Mentorship is so important in business, as one can always gain a wealth of knowledge from those that have been there and done that. From networking, to advice, to encouragement, these relationships can be mutually beneficial and educational for mentee and mentor alike.
Like any other business decision, these relationships must be kept in professional perspective and well thought out on the front end to help in avoiding disappointments from unrealistic expectations that we may have set.
Mentor Brain-Trust: Strength in Numbers
Being really successful in an area alone does not qualify someone to be YOUR mentor. To have a successful mentoring relationship, one must decide what it is about that person’s success that touches a cord with you?
Is it their business acumen that you admire? How they are able to quickly dive in and understand any given professional situation and help bring about a positive outcome.
Is it their ability to create and foster relationships? Do you admire the fact that they know no strangers and everyone seems to connect with them, love them and respect them.
Does their passion inspire you to be better and to do better? So much so that you want to study what they study, experience what they experience and go where they go.
Like every member of a team has their own unique strength, can we not have multiple mentors that fill our different professional needs based on their individual strengths?
Is it even possible to get everything you need from one person, or is it better to draw from the positive attributes of several that we consider influential or successful and learn for them all, creating a “Frankenmentor”:
- One piece from the scholar
- One from the business person
- One from the teacher
- One from the networker
- One from the entrepreneur, etc.
…until we are mentee-illy complete. Not only learning different skills from each individual, but also learning how to manage multiple relationships in the process.
Pitfalls of Having Only One Mentor
Because we sometimes hold our experts and our mentors to such a high standard, we feel as if in order to be a mentor that they must be all of these things to us before we commit to learning from them. For this reason, many of us don’t have any one person that we consider to be a mentor.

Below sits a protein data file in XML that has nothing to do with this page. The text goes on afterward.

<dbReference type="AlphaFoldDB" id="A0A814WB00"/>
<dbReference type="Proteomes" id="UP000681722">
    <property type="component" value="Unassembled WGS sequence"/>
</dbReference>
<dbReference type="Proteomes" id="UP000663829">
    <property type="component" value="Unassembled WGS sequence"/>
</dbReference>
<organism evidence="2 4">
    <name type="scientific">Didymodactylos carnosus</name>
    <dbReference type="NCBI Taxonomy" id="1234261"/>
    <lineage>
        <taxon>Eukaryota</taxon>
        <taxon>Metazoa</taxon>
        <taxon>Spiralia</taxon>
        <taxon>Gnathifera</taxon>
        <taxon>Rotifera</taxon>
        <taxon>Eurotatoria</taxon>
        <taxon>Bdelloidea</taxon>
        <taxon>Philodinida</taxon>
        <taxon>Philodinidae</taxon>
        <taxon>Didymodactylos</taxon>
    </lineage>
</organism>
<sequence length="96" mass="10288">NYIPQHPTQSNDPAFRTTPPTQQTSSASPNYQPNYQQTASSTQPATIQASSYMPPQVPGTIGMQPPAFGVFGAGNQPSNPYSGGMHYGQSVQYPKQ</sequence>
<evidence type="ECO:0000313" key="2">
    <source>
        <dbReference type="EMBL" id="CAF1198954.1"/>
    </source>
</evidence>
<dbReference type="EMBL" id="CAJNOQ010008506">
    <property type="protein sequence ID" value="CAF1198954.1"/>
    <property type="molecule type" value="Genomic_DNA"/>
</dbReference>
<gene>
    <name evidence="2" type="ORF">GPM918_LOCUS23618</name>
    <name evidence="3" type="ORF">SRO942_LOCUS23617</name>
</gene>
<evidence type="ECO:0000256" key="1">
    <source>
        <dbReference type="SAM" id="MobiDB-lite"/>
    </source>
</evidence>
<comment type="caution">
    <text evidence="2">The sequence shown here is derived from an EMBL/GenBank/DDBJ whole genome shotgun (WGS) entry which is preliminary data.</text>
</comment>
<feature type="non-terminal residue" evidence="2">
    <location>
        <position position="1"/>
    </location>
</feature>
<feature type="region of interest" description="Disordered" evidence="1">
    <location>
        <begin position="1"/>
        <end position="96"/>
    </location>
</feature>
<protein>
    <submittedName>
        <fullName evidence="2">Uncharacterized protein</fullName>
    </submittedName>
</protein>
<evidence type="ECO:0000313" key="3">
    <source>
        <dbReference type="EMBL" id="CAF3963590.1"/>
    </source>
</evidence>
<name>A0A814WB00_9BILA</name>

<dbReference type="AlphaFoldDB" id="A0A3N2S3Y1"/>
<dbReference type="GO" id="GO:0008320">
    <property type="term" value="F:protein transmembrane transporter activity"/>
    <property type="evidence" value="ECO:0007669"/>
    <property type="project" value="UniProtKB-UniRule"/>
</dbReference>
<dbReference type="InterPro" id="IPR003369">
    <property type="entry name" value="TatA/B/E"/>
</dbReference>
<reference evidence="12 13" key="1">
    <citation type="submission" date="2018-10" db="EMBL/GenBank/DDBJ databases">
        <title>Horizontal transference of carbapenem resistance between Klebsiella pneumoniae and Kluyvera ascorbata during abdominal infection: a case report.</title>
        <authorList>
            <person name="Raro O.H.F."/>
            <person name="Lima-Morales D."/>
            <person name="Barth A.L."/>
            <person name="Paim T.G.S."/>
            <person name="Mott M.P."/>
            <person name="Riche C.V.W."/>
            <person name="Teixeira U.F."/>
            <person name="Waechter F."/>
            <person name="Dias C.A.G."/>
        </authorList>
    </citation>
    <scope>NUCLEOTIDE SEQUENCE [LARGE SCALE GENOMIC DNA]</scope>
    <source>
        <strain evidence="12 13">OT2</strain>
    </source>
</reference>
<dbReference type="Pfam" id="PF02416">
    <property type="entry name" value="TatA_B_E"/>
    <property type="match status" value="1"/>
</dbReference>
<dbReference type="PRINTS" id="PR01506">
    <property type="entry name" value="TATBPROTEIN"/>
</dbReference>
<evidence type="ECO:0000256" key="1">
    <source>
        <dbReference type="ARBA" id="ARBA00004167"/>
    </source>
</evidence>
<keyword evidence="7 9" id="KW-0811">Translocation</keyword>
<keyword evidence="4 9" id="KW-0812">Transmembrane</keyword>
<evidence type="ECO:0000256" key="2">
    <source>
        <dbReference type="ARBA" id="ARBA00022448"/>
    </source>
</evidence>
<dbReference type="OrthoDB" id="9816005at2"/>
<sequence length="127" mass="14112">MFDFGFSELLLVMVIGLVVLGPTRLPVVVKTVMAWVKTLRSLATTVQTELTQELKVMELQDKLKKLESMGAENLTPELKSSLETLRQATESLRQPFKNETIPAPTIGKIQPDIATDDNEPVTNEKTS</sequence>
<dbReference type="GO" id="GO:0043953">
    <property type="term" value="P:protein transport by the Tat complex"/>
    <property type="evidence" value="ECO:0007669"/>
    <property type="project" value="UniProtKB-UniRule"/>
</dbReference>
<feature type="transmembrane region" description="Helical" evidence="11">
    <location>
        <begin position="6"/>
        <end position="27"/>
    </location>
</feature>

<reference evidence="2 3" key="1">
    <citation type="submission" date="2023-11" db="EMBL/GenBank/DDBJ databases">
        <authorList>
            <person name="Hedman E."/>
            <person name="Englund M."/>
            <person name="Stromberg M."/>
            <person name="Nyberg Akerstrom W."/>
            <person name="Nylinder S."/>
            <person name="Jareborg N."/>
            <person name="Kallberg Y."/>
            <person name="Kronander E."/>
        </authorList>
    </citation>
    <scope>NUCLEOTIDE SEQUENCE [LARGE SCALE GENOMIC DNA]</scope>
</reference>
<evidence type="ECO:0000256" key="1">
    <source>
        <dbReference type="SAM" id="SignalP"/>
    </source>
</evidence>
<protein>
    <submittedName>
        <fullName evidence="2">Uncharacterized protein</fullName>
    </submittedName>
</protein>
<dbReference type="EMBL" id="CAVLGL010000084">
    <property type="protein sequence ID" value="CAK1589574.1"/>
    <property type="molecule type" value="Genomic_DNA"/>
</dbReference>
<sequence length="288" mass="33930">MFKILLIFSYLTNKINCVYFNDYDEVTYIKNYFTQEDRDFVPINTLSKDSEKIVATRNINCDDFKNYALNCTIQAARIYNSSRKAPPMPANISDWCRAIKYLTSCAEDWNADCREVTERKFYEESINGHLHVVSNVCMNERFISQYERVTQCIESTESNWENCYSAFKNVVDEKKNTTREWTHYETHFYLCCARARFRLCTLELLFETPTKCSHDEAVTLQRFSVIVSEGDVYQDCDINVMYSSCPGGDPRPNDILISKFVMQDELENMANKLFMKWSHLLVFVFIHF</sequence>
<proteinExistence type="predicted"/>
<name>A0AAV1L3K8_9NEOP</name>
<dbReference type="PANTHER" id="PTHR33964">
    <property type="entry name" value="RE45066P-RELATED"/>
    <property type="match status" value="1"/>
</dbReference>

When we believe in someone, it is easy to forget that the person we’re looking up to is a human being just like us. When our professional faith is wrapped up in only one person, we subject ourselves to disappointment when (not if) this person missteps, misspeaks or makes a decision that we may not necessarily agree with. Not because they are no longer any expert in their given field but because we put our trust in a gap that we weren’t originally looking for them to fill. And if one relationship fails, we are not left mentor-less.
“Being on a pedestal doesn’t exempt one from gravity.” – Justin Harris 2013
So to maximize our mentee experience, it’s my opinion that we diversify, just like with any other investment and have several mentors. By spreading the educational risk around, we learn and observe each mentor in moderation, getting the best from each and forming a quality whole, ultimately learning several styles, techniques and philosophies to help us become even more successful in our given area.
Knowing exactly what we need from each mentor forces us to be specific in what we ourselves are willing to give to each mentor, so that realistic expectations can be had by everyone involved and the collaborative learning is directed, intentional and ultimately meaningful.